Dr. Andrews takes a “reasonable people can disagree” approach to vaccines. She promises vaccine-free prevention of the flu, whooping cough and tetanus. She claims that the standard approach to vaccines “is archaic and may be unsafe”.  She links autism and vaccines, offering a test for genes that “may be linked to autism and other potential negative effects of immunization.” (Note, since this essay was begun, Dr. Andrews has announced a sabbatical and suspended her two Web sites.)

Dr. Andrews is a mainstream naturopathic physician. The Oregon Association of Naturopathic Physicians (OANP) features her on its Web site. Skepticism of medical science is a standard part of naturopathy, as established by the Oregon legislature and governor.

The American Association of Naturopathic Physicians (AANP) takes the same, ambivalent stance on vaccines. Its official position statement says: “some of the current and past immunizing agents have been associated with significant morbidity and are of variable efficacy and varying necessity.” Translation: Some vaccines may cause disease or be useless.

Notice that the OANP and AANP deploy the terms “Oregon” and “American,” not “Russian.”

Multiple peer-reviewed studies report vaccine-hesitancy among naturopathic doctors. One investigation found that children treated at the Canadian College of Naturopathic Medicine had lower rates of vaccination than average. Research on American practitioners reaches similar conclusions: “Most practitioners reported that they did not actively recommend immunizations and fewer than half of the nonphysician practitioners reported that they would refer a 2-week-old neonate with a fever to a medical doctor or emergency medical facility.”

A peer-reviewed study of naturopathic medical students found: “anti-vaccination attitudes were more prevalent in the later years of the programs.” 

Skepticism of vaccines sits squarely within the spirit and praxis of naturopathic medicine. Simultaneous antipathy toward anti-vaxxers and support of naturopaths is utterly contradictory. The government’s simultaneous attacks on anti-vaxxers and licensing of naturopathic doctors is discriminatory. 

What’s true of Oregon is true of most of states and Canadian provinces. New York, which has had outbreaks resulting in over 300 cases of measles in 2019, is considering approving naturopaths to practice as physicians.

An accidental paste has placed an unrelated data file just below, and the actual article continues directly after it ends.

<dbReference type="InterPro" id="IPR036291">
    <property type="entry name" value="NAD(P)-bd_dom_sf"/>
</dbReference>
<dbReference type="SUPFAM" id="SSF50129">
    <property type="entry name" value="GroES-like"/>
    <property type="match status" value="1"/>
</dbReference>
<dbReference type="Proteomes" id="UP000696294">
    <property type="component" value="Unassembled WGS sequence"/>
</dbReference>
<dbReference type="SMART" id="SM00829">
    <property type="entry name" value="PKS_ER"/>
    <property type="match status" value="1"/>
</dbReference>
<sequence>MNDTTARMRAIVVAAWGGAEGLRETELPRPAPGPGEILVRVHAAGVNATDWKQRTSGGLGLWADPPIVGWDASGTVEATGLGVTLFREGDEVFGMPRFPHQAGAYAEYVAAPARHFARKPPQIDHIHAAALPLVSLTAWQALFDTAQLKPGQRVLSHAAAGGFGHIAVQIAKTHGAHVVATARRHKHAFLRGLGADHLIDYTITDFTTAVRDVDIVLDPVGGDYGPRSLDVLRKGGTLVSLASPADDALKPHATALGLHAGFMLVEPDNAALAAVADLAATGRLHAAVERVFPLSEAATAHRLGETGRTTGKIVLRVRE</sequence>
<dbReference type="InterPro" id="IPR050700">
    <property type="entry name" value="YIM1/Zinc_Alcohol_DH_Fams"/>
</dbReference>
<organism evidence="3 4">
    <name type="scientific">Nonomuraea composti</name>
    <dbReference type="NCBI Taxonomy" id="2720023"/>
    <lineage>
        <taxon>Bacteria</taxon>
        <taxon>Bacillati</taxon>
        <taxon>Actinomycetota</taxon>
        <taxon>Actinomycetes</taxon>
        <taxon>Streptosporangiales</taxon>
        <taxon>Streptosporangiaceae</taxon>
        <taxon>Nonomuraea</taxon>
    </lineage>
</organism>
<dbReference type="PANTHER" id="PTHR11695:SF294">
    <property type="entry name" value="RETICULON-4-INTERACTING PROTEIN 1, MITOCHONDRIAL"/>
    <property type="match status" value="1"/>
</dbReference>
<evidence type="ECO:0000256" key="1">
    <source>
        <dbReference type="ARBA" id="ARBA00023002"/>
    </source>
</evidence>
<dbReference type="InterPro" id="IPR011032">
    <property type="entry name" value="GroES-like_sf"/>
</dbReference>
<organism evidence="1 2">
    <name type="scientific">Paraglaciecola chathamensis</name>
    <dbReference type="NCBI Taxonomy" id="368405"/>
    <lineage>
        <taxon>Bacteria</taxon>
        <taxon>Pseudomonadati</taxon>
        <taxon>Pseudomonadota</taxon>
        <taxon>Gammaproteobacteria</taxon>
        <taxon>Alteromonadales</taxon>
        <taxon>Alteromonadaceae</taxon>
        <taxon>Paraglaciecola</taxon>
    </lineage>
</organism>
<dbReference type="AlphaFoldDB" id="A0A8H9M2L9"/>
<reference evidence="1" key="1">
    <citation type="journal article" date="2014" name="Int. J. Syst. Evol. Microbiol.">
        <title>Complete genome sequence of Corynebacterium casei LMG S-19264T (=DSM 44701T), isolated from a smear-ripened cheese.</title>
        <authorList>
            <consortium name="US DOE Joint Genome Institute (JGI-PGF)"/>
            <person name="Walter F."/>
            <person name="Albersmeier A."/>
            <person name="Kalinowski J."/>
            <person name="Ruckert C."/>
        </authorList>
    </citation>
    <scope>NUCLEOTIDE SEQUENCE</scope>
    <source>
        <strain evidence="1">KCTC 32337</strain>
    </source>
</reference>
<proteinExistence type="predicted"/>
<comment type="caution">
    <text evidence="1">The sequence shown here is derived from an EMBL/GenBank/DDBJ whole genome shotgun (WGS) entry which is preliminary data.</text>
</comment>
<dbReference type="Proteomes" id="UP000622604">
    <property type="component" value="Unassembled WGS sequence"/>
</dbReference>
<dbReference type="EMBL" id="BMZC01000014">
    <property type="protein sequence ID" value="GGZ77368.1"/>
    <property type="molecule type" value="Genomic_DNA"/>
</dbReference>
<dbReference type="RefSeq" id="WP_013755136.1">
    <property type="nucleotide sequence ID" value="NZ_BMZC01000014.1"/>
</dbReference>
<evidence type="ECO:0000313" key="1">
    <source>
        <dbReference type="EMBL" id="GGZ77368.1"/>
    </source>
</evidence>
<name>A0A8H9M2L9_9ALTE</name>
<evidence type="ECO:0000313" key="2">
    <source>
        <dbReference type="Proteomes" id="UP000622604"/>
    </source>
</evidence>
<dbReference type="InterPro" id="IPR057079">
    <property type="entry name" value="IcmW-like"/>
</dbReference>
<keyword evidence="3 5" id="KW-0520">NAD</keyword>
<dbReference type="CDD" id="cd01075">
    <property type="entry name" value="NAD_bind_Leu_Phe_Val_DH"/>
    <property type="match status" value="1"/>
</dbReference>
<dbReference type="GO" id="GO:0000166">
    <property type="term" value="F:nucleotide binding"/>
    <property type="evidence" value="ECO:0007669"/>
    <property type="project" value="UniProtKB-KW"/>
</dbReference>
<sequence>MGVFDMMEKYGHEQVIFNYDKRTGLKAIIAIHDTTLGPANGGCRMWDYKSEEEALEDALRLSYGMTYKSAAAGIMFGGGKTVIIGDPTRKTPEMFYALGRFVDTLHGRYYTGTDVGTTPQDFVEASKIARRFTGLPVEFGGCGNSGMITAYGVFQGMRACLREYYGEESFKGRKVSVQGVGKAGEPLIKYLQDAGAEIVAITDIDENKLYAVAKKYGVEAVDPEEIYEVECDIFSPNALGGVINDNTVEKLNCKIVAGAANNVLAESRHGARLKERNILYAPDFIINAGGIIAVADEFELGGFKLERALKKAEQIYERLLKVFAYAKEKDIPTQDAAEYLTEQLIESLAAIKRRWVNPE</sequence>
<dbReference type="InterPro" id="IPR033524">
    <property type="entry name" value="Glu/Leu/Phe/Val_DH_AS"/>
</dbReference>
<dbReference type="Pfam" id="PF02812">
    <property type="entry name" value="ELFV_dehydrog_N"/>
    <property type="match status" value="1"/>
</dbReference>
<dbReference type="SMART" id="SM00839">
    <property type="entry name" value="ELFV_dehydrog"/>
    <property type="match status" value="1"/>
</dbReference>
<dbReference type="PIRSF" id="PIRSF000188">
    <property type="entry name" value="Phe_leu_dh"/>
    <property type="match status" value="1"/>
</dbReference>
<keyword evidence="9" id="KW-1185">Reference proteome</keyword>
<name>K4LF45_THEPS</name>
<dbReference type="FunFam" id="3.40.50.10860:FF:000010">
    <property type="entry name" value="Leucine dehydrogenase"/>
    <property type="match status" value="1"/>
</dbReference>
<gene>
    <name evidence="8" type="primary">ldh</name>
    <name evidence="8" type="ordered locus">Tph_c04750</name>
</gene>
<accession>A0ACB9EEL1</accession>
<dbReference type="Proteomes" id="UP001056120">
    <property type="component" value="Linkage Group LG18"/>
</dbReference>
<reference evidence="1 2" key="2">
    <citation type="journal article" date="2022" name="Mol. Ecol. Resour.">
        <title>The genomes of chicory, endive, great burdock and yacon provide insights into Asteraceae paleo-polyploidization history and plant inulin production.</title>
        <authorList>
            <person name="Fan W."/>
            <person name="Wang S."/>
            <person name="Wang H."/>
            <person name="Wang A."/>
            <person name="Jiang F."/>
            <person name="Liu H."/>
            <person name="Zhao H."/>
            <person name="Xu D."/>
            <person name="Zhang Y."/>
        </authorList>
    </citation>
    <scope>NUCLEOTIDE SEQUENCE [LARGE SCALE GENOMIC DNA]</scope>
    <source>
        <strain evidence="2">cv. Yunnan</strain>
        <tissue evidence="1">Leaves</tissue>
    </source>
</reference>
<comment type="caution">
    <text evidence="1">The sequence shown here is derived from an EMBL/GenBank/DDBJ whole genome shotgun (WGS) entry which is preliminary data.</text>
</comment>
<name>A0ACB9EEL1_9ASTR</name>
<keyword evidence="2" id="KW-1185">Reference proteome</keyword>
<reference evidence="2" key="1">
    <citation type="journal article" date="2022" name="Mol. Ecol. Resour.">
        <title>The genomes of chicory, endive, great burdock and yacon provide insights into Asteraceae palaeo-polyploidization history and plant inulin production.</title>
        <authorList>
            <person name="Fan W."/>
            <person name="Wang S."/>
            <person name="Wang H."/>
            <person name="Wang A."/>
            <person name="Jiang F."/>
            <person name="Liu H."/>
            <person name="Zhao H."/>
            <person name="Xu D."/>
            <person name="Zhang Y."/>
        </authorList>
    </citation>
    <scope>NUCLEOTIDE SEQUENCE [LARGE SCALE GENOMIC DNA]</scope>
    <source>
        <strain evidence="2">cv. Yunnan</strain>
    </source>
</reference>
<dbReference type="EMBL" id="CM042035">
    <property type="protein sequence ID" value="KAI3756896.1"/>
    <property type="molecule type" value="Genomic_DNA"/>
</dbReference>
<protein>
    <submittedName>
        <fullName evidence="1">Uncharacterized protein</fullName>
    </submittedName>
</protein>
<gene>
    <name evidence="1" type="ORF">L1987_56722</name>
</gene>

The U.S. government grants millions of dollars each year to research the medical efficacy of remote prayer, telepathic qi gong (Oriental medicine), and the homeopathic use of rat poison.

Attack the mothership, not the drones

naturopathy-evil-empire

Naturopathy is the mothership of pseudo-science. Few controlled, unbiased clinical trials support any of its claims, particularly the claims that differ from conventional medicine. For example, one major naturopathic college recommends treating HIV-positive patients with St. John’s wort and garlic.

The pseudoscience has yet to be invented that doesn’t rely on dishonesty and hoaky claims about “energy”. Sure enough, the government tells us: Naturopathic doctors  are educated in conventional medical sciences, attend medical schools with admission requirements like those of conventional medical schools, and learn the standard medical curriculum. And, sure enough, our tax dollars also tell us that naturopathy “works on a subtle yet powerful electromagnetic level”. That’s a direct quote from the state Oregon. 

In fact, a license to practice naturopathy requires no medical residency, and is acquired in roughly half the time of a medical license. The state of Oregon’s Web site misleads the public.  (Everything you’ve ever experienced, except gravity, works on a “powerful electromagnetic level.”)

Former naturopathic doctor Britt Hermes regularly debunks her former profession on her site naturopathicdiaries.com. Her clinic classes at an accredited naturopathic university entailed almost no direct patient contact. Hermes says of the training in general: “naturopathic clinical training is not on par with medical or osteopathic doctors and is in fact far less, in terms of quantity and quality — and also less than nurse practitioners and physician’s assistants”. 

Hermes goes on to say “naturopathic education exists in a bubble without critical oversight.” The professional associations have no transparency or accountability, and routinely misrepresent the rigor of the discipline. In words all state legislatures should heed, she says: “the AANP disseminates false information to lawmakers.” 

Naturopath Jeremy Appleton is a good proxy for science of his discipline, whatever that may be. Appleton earned his doctorate from the National College of Natural Medicine and taught at Bastyr University, both top-ranked naturopathic institutions. He has been a department chair and held a number of scientific positions, e.g., “Vice President of Scientific and Regulatory Affairs” for a supplement manufacturer.  He is licensed to practice medicine. So, what does government-approved, naturopathic science look like? Dr. Appleton reports that: